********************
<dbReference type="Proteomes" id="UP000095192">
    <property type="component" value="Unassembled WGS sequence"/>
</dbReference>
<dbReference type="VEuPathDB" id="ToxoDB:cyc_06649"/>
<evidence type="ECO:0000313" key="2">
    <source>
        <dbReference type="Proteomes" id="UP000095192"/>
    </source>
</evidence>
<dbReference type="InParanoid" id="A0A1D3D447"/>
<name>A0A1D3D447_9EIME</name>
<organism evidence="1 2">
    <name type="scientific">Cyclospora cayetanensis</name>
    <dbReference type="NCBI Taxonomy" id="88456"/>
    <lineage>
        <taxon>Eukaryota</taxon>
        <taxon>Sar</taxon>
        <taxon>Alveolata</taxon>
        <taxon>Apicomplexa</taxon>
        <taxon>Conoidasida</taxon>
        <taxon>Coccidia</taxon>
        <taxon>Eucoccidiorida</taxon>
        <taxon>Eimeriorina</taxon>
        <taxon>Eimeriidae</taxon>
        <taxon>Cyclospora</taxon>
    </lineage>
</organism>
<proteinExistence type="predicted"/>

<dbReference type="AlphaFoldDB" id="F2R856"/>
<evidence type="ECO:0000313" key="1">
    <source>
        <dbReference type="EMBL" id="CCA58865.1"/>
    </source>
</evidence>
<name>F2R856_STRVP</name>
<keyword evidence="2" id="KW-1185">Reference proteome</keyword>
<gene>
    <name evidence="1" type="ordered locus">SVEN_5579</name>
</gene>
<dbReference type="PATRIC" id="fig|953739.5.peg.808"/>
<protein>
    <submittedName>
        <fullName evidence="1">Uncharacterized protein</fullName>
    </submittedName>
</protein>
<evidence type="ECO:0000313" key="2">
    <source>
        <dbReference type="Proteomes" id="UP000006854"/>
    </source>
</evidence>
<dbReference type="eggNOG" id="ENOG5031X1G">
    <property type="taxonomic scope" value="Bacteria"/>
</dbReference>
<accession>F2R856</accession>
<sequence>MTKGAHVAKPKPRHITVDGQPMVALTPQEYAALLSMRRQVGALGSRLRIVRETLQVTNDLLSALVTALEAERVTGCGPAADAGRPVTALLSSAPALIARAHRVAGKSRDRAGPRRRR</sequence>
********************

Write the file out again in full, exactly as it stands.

<dbReference type="Proteomes" id="UP000095192">
    <property type="component" value="Unassembled WGS sequence"/>
</dbReference>
<dbReference type="VEuPathDB" id="ToxoDB:cyc_06649"/>
<evidence type="ECO:0000313" key="2">
    <source>
        <dbReference type="Proteomes" id="UP000095192"/>
    </source>
</evidence>
<dbReference type="InParanoid" id="A0A1D3D447"/>
<name>A0A1D3D447_9EIME</name>
<organism evidence="1 2">
    <name type="scientific">Cyclospora cayetanensis</name>
    <dbReference type="NCBI Taxonomy" id="88456"/>
    <lineage>
        <taxon>Eukaryota</taxon>
        <taxon>Sar</taxon>
        <taxon>Alveolata</taxon>
        <taxon>Apicomplexa</taxon>
        <taxon>Conoidasida</taxon>
        <taxon>Coccidia</taxon>
        <taxon>Eucoccidiorida</taxon>
        <taxon>Eimeriorina</taxon>
        <taxon>Eimeriidae</taxon>
        <taxon>Cyclospora</taxon>
    </lineage>
</organism>
<proteinExistence type="predicted"/>

<dbReference type="AlphaFoldDB" id="F2R856"/>
<evidence type="ECO:0000313" key="1">
    <source>
        <dbReference type="EMBL" id="CCA58865.1"/>
    </source>
</evidence>
<name>F2R856_STRVP</name>
<keyword evidence="2" id="KW-1185">Reference proteome</keyword>
<gene>
    <name evidence="1" type="ordered locus">SVEN_5579</name>
</gene>
<dbReference type="PATRIC" id="fig|953739.5.peg.808"/>
<protein>
    <submittedName>
        <fullName evidence="1">Uncharacterized protein</fullName>
    </submittedName>
</protein>
<evidence type="ECO:0000313" key="2">
    <source>
        <dbReference type="Proteomes" id="UP000006854"/>
    </source>
</evidence>
<dbReference type="eggNOG" id="ENOG5031X1G">
    <property type="taxonomic scope" value="Bacteria"/>
</dbReference>
<accession>F2R856</accession>
<sequence>MTKGAHVAKPKPRHITVDGQPMVALTPQEYAALLSMRRQVGALGSRLRIVRETLQVTNDLLSALVTALEAERVTGCGPAADAGRPVTALLSSAPALIARAHRVAGKSRDRAGPRRRR</sequence>